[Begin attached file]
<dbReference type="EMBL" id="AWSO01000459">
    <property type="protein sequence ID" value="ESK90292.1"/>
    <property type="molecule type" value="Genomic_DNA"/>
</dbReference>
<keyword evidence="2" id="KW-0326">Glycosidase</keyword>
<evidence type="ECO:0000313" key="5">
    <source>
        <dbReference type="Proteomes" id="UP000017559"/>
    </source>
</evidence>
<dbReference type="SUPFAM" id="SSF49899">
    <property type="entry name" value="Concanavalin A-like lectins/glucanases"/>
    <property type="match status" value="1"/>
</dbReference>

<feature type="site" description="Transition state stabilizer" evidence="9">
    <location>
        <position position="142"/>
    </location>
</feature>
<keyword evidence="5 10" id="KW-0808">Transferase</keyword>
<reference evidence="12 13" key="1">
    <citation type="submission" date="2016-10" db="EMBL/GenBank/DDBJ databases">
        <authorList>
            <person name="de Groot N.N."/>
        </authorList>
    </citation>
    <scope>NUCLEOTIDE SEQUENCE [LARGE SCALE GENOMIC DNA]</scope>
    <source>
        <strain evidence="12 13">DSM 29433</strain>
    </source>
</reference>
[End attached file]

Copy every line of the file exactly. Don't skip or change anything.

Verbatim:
<dbReference type="EMBL" id="AWSO01000459">
    <property type="protein sequence ID" value="ESK90292.1"/>
    <property type="molecule type" value="Genomic_DNA"/>
</dbReference>
<keyword evidence="2" id="KW-0326">Glycosidase</keyword>
<evidence type="ECO:0000313" key="5">
    <source>
        <dbReference type="Proteomes" id="UP000017559"/>
    </source>
</evidence>
<dbReference type="SUPFAM" id="SSF49899">
    <property type="entry name" value="Concanavalin A-like lectins/glucanases"/>
    <property type="match status" value="1"/>
</dbReference>

<feature type="site" description="Transition state stabilizer" evidence="9">
    <location>
        <position position="142"/>
    </location>
</feature>
<keyword evidence="5 10" id="KW-0808">Transferase</keyword>
<reference evidence="12 13" key="1">
    <citation type="submission" date="2016-10" db="EMBL/GenBank/DDBJ databases">
        <authorList>
            <person name="de Groot N.N."/>
        </authorList>
    </citation>
    <scope>NUCLEOTIDE SEQUENCE [LARGE SCALE GENOMIC DNA]</scope>
    <source>
        <strain evidence="12 13">DSM 29433</strain>
    </source>
</reference>